Google Puts Power Control in Your Hands
Wouldn't it be easier to conserve energy in your home, and save money, if you could get daily feedback about your energy usage from your home computer? That's the idea behind Google's new initiative. The search giant partnered with eight energy utilities to offer Google PowerMeter to their customers. PowerMeter is a Google gadget that relies on metering devices to give users accurate information about the amount of energy they're using. Users can access this information from their computers.
Google's diverse partners come from three different countries. They include both small and very large utilities, servicing rural and urban areas. Some are privately-held, while others are municipally run. While Google's new service is currently available only to a small group of customers, the company plans to expand it later this year. They also hope to sign up more utilities, and more companies that can help them implement their PowerMeter software.
Best of all, as with many services from Google, PowerMeter is free and requires that users opt in. While Google is not the first company to offer home energy monitoring in a relatively easy and convenient, it is well-positioned to encourage its spread. If they are successful, we could see a real impact, as one estimate suggests that simply getting information to consumers on energy usage trends can help them cut their consumption by five to 15 percent.
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Energy Out of Thin Air
One major challenge when it comes to using batteries to power anything is how much energy they store. This is especially true for batteries used to power electric cars. Now researchers in the chemistry department at the University of St. Andrews say that an air-fueled battery they've designed shows immense promise, and could provide up to ten times the energy storage of currently-available batteries.
The new battery's design takes its cue from rechargeable lithium ion batteries. Where those batteries use a lithium cobalt oxide electrode, however, researchers at the university substitute a porous carbon electrode. The lithium ions and electrons in the cell then react with oxygen in the ambient air. The researchers believe their battery, dubbed STAIR (St. Andrews Air), could deliver a constant electrical output from renewable resources.
Researchers hope to see their battery eventually powering portable electronic devices and even electric cars. They're funded by the U.K.'s Engineering and Physical Sciences Research Council. The battery project is expected to continue for the next two years, but according to the lead researcher, the STAIR cell won't be commercially available for at least the next five years.
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Robots Fall Without Getting Hurt
Whether you're a human or a robot, if you play an active sport such as soccer, you need to learn how to fall without hurting yourself or your environment. This is one of the potential stumbling blocks (pun not intended) for robots competing in the annual world RoboCup tournament. RoboCup's ultimate goal is to field a robot team in 40 years that can beat the best human team...but that's not going to happen unless soccer-playing robots can learn how to take a fall safely. Now two robot teams from Chile may have achieved this elusive goal.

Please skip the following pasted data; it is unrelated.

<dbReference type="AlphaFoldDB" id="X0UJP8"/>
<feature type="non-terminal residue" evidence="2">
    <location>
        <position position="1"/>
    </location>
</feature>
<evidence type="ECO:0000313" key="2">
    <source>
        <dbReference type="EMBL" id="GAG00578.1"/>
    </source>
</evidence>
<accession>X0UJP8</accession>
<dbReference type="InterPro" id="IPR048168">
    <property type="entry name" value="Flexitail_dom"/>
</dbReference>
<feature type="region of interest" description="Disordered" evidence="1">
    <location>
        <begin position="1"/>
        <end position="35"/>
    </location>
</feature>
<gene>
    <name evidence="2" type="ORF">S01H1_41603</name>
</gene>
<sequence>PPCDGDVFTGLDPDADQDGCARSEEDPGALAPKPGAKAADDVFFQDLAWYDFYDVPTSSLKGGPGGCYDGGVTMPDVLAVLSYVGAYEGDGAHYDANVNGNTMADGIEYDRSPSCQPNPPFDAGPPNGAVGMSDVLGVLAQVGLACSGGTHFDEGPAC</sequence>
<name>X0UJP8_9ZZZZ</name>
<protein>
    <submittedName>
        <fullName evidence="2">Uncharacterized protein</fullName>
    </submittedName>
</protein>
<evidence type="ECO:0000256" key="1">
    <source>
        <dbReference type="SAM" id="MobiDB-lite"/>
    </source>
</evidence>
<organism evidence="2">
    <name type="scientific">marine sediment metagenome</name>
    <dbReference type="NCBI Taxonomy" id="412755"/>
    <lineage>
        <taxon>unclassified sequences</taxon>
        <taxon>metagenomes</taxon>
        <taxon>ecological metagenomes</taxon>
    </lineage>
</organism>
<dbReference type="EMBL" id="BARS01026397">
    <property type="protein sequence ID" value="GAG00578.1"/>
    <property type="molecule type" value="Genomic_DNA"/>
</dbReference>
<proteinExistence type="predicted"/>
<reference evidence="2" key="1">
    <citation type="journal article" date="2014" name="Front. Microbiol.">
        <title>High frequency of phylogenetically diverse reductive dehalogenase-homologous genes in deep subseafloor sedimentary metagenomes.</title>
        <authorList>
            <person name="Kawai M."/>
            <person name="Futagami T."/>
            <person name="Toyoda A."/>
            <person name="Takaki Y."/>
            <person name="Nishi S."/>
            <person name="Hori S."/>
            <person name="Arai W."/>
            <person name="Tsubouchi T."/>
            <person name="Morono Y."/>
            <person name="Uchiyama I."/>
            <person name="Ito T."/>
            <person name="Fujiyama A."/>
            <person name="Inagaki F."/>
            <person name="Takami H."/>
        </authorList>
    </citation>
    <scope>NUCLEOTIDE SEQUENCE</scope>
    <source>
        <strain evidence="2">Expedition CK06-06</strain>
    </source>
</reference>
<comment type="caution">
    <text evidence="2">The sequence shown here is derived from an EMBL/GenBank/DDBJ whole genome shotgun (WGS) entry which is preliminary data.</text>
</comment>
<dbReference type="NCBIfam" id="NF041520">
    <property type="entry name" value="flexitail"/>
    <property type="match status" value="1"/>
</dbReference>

Javier Ruiz-del-Solar of the University of Chile in Santiago and his human team are training the two soccer-playing robot teams. The bots fall in a controlled way, recover quickly, and can even fall deliberately. Ask any soccer goalie how important this is! Rather than letting his robots fall as a dead weight, which is the more typical approach, Ruiz-del-Solar quantified potential damage from a fall as a set of equations, which take into account such factors as the forces transmitted to its joints and the position of its cameras and other important parts when it falls.
Ruiz-del-Solar's team took these equations and plugged them into a computer simulation based on a robot with 22 simple joints. The simulations turned up a number of ways that robots can fall to minimize damage to themselves, such as by folding its legs underneath it (thus making it less likely for its head to hit the ground). The team then took the next step of testing the simulations in the real world, with a real robot. They confirmed that when the robot fell in the ways the simulation suggested would cause less damage, the robot in fact took less damage. Ruiz-del-Solar thinks the equations can be generalized to other humanoid robots with standard joints, thus letting more robots learn how to fall. He and his team still face the ultimate test of their research: this year's RoboCup, which will be held in Graz, Autria, in June and July. The research offers applications outside of soccer-playing robots, too; it could help someone wearing a cybersuit or robotic legs for walking assistance to fall gracefully without taking excess damage.
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